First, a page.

GM's Stutter-Step Recovery

Its huge annual loss isn't as bad as it sounds, but GM still can't capitalize on good news.

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Ever ride with a double-pumper—one of those drivers who lurch forward with one foot on the gas and the other on the brakes?

That's the kind of pace General Motors is on as it struggles to reformulate its product line and reverse billions in losses over the past few years. The huge $38.7 billion loss GM reported for 2007 isn't nearly as bad as it sounds—virtually the entire deficit was due to a third-quarter accounting reserve GM had to set up for tax credits it may not be able to claim. There were other problems unrelated to the company's car-building operations, namely a $1.1 billion loss attributed to its minority stake in GMAC, the financing company, which, like other lenders, is reeling from mortgage-related problems. Without those two items, GM would have been profitable.

But its earnings report still reveals widespread weaknesses—despite a drumbeat of good news for the automaker. In its core market, North America, GM lost $1 billion, worse than analysts were expecting—even though GM has been earning raves for new models like the GMC Acadia crossover and the redesigned Chevrolet Malibu, and it's finally rolling out some hybrids. GM's revenue per vehicle was about $1,100 higher in 2007 than in 2006, indicating that its strategy of offering fewer discounts—and building cars people will pay a bit extra for—is working. But that wasn't enough to offset the rising costs of raw materials and falling demand, as the effects of an economic downturn hit consumers.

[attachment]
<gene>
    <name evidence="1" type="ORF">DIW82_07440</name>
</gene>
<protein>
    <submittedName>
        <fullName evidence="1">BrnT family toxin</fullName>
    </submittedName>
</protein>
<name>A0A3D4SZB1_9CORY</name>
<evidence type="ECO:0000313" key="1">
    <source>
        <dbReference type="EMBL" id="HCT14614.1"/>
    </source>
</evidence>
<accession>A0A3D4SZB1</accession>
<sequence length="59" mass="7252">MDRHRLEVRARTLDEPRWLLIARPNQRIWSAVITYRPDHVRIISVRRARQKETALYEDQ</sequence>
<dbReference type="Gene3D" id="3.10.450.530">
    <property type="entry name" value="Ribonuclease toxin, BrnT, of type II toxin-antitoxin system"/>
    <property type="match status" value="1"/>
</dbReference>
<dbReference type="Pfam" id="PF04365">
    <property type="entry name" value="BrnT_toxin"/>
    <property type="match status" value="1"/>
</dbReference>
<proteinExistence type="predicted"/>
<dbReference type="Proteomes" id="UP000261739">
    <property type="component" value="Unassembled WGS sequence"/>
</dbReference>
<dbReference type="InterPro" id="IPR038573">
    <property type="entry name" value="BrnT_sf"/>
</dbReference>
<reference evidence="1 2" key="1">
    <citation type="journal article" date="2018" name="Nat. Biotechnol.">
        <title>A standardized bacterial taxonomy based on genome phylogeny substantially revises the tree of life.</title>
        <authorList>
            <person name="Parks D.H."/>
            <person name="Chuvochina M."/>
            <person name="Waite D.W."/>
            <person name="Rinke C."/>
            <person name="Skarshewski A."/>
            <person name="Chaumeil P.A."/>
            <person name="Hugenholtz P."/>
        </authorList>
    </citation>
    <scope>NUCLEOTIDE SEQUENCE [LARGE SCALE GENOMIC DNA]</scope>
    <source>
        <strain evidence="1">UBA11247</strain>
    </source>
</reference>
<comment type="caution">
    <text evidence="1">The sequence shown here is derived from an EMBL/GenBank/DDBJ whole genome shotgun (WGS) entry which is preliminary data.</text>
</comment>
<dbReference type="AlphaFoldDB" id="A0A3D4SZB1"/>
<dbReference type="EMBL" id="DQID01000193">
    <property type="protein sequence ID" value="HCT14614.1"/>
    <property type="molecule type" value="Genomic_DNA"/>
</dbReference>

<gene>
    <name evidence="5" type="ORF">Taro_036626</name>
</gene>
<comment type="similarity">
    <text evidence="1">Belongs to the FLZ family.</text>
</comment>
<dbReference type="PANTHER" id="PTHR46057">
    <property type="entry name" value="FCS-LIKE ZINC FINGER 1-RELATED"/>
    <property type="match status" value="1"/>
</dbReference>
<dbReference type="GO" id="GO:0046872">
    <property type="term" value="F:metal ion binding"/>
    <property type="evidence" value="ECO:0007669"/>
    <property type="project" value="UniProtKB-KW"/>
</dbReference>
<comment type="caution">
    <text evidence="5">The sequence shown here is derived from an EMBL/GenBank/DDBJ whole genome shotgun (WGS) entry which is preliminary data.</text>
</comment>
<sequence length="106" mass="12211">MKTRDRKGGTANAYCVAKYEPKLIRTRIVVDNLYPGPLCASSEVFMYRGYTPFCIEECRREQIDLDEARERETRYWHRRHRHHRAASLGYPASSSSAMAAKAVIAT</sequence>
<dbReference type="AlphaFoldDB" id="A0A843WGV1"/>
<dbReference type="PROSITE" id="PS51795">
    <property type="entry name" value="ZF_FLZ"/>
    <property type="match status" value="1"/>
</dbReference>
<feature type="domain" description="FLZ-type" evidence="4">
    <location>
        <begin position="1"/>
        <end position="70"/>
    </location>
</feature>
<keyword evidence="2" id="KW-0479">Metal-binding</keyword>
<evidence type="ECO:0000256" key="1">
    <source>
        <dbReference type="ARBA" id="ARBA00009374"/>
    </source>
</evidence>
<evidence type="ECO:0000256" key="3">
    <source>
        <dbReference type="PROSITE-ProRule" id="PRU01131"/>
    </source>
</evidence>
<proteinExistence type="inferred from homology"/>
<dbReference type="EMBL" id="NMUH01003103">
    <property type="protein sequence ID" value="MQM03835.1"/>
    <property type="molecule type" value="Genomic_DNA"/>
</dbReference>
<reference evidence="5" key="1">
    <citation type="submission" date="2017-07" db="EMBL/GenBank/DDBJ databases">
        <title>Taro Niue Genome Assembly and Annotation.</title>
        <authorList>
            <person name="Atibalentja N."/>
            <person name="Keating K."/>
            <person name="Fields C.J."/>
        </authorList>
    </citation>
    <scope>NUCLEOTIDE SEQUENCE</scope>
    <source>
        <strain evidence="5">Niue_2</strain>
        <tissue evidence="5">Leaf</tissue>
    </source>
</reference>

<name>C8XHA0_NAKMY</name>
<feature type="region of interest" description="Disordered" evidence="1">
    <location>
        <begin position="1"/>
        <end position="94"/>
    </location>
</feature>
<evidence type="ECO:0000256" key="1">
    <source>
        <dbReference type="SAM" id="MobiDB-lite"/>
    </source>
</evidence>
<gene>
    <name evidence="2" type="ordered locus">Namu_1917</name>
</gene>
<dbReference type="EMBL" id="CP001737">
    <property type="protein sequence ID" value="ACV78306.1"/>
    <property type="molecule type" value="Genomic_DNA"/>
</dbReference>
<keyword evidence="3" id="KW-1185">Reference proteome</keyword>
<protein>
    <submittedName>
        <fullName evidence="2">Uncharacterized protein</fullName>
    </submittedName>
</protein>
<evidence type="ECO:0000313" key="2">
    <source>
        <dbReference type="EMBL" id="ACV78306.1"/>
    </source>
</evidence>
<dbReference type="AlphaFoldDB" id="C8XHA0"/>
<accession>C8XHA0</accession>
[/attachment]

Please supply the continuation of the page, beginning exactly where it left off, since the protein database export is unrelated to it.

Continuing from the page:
GM's operations in the rest of the world were profitable, but until GM nails its home market, it can't claim success. The outlook for the rest of 2008 is mixed. GM should continue to get traction from fresh products that resonate with consumers, like the new Cadillac CTS sedan and a spiffy little Eurodarter called the Saturn Astra. But there's little the big automaker—or competitors—can do if buyers hit the sidelines, except hunker down. GM appears to be doing just that, offering a fresh round of buyouts to all 74,000 of its American unionized workers. GM may continue to have spurts of acceleration, but for now, the brake lights are glowing.

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General Motors
car manufacturers
  • Rick Newman

    Rick Newman is the author of Rebounders: How Winners Pivot From Setback to Success and the co-author of two other books. Follow him on Twitter or e-mail him at rnewman@usnews.com.